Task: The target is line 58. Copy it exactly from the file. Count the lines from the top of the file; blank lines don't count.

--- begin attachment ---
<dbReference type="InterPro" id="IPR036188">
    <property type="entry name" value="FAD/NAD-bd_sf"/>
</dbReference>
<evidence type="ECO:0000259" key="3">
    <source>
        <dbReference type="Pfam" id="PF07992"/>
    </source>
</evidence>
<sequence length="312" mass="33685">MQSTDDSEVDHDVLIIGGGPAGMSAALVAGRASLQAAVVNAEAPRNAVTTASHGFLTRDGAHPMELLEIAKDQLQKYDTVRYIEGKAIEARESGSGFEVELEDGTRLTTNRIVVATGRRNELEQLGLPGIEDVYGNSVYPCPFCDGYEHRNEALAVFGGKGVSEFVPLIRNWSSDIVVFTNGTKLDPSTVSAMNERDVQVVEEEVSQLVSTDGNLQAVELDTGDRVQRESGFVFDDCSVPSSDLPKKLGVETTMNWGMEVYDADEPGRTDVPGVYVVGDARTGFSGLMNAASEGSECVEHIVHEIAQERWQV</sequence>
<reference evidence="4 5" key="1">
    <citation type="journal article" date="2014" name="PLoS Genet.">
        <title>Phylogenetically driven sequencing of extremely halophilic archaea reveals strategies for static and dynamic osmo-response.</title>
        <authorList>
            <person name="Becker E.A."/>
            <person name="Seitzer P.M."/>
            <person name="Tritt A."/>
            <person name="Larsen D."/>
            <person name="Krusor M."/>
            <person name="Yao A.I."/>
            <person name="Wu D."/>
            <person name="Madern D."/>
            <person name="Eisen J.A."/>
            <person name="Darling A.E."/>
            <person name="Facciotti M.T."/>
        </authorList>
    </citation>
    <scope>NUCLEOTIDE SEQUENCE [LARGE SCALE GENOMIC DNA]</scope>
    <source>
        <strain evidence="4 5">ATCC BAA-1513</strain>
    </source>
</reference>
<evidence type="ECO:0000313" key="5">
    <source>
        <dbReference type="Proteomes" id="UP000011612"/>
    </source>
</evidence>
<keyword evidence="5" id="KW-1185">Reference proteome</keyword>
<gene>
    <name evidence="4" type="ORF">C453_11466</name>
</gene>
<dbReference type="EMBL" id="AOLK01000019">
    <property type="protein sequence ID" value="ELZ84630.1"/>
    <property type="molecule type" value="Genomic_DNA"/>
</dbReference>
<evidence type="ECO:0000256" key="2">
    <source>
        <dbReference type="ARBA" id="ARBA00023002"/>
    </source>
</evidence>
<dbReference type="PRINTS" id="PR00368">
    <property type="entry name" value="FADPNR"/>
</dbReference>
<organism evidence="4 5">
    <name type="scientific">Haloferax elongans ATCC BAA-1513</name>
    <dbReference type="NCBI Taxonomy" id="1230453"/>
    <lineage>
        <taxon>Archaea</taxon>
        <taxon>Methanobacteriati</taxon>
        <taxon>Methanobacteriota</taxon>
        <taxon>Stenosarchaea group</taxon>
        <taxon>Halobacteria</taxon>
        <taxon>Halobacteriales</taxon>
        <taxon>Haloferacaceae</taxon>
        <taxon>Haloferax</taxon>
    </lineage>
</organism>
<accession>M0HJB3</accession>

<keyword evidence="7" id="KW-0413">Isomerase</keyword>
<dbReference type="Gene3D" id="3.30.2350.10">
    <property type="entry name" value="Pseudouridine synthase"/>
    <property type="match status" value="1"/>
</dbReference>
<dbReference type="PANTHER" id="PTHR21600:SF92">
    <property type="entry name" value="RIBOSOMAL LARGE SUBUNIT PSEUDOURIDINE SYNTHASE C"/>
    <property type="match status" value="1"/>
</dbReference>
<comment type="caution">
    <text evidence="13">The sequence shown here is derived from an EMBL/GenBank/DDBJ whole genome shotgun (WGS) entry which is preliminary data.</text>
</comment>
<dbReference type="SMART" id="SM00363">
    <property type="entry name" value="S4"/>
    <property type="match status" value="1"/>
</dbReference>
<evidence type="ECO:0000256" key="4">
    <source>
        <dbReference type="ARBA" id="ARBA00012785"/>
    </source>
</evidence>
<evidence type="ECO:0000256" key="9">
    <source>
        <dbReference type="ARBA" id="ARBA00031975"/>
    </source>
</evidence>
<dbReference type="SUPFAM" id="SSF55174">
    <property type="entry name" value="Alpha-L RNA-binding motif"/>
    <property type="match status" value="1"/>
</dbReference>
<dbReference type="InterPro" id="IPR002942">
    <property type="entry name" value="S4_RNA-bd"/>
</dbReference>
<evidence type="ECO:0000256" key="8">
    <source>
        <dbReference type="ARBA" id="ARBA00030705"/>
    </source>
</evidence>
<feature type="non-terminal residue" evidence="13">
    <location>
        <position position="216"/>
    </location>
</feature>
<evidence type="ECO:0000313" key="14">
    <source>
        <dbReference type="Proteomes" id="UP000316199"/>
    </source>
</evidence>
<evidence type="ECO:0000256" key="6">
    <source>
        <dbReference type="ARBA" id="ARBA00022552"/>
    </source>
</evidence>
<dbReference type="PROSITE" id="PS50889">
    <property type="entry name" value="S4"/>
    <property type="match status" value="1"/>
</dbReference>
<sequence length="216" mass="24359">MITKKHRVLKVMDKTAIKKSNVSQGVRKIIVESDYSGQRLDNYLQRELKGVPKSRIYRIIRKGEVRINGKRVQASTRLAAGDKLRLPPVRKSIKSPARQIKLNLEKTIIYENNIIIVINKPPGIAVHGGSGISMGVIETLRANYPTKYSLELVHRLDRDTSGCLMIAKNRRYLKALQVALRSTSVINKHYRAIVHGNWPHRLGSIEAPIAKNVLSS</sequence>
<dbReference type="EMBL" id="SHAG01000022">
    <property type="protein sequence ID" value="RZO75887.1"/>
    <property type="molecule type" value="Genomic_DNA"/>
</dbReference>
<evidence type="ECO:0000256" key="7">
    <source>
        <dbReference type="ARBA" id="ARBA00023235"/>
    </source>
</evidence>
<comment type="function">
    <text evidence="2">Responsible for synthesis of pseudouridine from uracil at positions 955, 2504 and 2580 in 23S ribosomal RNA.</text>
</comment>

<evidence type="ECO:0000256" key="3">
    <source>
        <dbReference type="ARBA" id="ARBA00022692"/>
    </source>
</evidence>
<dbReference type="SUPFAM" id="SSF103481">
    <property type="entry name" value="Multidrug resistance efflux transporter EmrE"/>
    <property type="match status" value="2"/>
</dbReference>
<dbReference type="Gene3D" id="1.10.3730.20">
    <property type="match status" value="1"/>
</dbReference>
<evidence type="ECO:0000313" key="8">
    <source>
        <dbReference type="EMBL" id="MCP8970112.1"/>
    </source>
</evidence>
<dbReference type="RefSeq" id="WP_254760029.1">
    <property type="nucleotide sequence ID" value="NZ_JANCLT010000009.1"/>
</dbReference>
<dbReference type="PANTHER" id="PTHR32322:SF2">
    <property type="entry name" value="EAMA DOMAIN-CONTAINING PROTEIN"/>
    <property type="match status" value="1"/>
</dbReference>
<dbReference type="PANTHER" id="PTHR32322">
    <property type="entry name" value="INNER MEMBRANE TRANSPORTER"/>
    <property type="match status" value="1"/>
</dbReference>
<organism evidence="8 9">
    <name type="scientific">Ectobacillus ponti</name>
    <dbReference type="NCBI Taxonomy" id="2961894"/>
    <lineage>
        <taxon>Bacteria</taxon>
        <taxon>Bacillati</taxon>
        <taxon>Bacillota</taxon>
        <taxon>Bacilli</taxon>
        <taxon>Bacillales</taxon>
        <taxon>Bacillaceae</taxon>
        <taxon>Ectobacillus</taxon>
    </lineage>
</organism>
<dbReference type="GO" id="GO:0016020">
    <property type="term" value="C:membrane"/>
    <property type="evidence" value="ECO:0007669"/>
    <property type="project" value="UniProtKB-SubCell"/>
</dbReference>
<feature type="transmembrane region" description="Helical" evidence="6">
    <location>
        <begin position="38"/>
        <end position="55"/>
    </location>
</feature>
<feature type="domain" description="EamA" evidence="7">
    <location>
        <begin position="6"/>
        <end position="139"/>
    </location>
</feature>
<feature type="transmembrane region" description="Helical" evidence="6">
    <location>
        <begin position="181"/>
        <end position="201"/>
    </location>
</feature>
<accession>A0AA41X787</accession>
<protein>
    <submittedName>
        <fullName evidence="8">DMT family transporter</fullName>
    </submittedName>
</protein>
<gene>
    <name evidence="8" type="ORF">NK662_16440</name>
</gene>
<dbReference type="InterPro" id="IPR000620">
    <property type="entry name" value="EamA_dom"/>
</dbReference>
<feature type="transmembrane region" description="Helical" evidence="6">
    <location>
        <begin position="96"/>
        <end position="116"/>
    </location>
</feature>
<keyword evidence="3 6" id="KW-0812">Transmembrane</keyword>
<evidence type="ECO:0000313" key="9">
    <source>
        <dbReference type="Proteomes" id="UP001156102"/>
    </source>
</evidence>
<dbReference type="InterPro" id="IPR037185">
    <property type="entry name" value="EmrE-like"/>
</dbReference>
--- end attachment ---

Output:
        <taxon>Methanobacteriati</taxon>